Another Take

A former Bush Administration lawyer – a conservative whose judgment I generally trust – offers this assessment:

I hope Miers will prove to be up to the job, and I don’t think she is a Souter-esque liberal. The business community may take some solace in the fact that she’s a former commercial litigator and will bring a real world perspective to business cases that the Court presently lacks. It also seems to be a better than 50/50 proposition that Miers shares the President’s values since she served as his staff secretary and deputy chief of staff for policy — both jobs where the holder is tasked with keeping policy in line with the President’s views. Miers also has a personality — cautious, exceedingly attentive to detail, incremental — that suggests an approach to judging that is likely to tilt conservative. She’s also utterly immune to the DC popularity game, and is therefore unlikely to fall under the sway of Linda Greenhouse and the Georgetown establishment.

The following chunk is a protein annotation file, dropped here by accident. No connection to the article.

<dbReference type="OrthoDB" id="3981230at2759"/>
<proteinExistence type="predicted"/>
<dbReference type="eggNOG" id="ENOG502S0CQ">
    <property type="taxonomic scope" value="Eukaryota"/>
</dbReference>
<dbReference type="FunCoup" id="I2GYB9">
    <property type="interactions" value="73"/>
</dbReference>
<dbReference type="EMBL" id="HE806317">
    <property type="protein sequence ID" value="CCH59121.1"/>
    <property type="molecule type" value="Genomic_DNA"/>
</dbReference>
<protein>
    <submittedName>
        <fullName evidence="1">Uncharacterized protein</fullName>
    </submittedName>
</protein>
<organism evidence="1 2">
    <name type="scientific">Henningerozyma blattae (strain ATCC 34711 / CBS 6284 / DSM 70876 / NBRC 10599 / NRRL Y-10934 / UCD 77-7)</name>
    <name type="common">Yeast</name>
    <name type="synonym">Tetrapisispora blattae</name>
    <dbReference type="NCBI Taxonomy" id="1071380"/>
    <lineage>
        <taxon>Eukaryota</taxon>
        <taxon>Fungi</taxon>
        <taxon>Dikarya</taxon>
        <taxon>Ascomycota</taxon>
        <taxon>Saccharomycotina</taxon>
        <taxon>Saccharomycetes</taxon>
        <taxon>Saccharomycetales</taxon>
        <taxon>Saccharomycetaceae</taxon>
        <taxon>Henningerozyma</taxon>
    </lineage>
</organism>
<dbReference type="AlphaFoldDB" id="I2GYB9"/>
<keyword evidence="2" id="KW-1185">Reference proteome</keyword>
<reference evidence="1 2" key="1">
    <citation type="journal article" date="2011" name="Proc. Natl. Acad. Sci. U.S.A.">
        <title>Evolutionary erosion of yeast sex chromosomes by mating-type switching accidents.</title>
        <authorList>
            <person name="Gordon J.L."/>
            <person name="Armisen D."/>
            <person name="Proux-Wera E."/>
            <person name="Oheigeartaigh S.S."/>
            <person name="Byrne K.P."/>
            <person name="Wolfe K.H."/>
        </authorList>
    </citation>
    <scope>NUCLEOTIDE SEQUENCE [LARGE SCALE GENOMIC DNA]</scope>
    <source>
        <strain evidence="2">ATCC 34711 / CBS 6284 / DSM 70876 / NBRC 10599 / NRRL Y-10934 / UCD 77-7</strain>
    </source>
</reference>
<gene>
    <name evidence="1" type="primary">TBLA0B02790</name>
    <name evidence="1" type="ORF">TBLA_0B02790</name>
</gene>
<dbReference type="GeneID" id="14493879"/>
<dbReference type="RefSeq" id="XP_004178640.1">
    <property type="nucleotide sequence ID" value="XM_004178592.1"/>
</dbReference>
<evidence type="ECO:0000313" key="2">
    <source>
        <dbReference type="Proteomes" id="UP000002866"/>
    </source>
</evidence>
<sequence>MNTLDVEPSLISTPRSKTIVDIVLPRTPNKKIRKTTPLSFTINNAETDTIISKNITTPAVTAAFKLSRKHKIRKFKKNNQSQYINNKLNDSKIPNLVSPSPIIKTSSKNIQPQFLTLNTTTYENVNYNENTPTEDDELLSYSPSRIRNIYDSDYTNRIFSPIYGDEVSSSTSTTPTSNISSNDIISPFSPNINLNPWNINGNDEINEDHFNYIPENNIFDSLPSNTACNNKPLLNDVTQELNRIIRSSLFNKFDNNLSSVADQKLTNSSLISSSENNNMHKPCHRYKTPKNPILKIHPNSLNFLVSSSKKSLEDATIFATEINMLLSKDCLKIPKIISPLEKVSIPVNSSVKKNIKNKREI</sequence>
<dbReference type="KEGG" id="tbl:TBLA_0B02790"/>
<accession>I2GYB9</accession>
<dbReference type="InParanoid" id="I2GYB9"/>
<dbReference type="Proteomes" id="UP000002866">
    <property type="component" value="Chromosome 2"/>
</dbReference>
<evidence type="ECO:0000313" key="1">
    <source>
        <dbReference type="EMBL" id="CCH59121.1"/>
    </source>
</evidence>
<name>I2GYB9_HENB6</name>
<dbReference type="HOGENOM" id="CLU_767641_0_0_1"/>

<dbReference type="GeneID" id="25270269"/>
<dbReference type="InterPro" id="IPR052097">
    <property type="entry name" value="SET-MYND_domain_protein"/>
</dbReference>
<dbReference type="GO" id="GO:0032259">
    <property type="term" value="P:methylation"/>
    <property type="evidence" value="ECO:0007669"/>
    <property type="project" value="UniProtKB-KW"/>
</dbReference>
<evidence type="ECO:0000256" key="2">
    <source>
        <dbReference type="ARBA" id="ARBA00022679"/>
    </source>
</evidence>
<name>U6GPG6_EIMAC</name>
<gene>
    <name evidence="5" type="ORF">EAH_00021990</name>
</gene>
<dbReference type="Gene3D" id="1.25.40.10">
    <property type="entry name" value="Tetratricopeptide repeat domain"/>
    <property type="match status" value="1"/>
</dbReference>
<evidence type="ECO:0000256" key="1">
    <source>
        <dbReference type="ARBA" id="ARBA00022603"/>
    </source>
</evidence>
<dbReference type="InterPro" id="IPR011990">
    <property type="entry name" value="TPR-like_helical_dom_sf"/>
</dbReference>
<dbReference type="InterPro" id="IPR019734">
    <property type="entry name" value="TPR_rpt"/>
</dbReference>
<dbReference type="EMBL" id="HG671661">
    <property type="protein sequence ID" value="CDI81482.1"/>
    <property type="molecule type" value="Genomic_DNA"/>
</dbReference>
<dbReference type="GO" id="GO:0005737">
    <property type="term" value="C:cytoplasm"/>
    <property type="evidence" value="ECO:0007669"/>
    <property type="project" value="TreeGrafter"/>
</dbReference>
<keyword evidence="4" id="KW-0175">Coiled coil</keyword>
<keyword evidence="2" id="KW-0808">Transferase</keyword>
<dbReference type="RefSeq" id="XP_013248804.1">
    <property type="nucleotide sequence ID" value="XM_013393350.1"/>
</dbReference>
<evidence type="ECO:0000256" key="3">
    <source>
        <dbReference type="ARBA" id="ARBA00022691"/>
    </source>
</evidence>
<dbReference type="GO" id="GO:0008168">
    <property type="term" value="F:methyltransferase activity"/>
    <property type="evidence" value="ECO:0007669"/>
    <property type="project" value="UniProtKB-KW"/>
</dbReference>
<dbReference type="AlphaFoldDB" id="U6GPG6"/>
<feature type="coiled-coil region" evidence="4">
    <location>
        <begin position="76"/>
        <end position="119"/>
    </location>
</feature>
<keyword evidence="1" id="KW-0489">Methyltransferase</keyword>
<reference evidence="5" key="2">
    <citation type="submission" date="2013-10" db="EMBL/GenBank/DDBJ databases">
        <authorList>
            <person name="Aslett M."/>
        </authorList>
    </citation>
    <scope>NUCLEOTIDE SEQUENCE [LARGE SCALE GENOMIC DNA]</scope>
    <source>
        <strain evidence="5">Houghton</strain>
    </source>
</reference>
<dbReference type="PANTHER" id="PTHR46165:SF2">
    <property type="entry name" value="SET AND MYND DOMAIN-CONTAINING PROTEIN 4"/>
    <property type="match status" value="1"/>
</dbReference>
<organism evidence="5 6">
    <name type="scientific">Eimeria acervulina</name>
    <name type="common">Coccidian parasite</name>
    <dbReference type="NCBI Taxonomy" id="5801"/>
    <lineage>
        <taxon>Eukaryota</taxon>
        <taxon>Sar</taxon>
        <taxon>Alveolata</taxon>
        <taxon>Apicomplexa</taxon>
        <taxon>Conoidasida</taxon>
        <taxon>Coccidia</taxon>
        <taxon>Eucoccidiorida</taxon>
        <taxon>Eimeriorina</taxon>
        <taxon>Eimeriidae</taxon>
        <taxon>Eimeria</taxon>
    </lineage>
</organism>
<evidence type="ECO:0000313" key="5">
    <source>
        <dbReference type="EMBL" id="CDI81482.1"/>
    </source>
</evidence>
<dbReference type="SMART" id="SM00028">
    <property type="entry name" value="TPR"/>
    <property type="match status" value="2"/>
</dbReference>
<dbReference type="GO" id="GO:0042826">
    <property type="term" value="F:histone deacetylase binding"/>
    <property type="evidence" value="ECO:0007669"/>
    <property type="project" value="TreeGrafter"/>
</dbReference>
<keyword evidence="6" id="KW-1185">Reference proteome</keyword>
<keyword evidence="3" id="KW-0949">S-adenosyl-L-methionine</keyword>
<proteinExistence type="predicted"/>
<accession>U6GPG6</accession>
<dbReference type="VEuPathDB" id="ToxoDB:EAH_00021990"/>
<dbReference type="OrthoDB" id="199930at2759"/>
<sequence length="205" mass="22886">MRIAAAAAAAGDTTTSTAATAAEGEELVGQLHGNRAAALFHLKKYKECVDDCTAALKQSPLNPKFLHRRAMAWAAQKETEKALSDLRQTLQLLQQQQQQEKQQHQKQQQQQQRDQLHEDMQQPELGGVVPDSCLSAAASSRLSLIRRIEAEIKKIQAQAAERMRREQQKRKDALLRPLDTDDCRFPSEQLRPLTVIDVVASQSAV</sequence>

Can I say that she was the best available player on our team? Not with a high degree of certainty, particularly in light of her age, lack of prior judicial experience, and limited history in the conservative legal community. Having said that, the President has available to him far more information about the drawbacks of the other contenders, and the likely reactions of various Senators. Bottom line, when Roberts was picked I was confident about the choice and hopeful about the confirmation process. This time I’m nervous, but hopeful, about the choice, not to mention the confirmation process.

Jonathan H. Adler — Jonathan H. Adler teaches courses in environmental, administrative, and constitutional law at the Case Western Reserve University School of Law.

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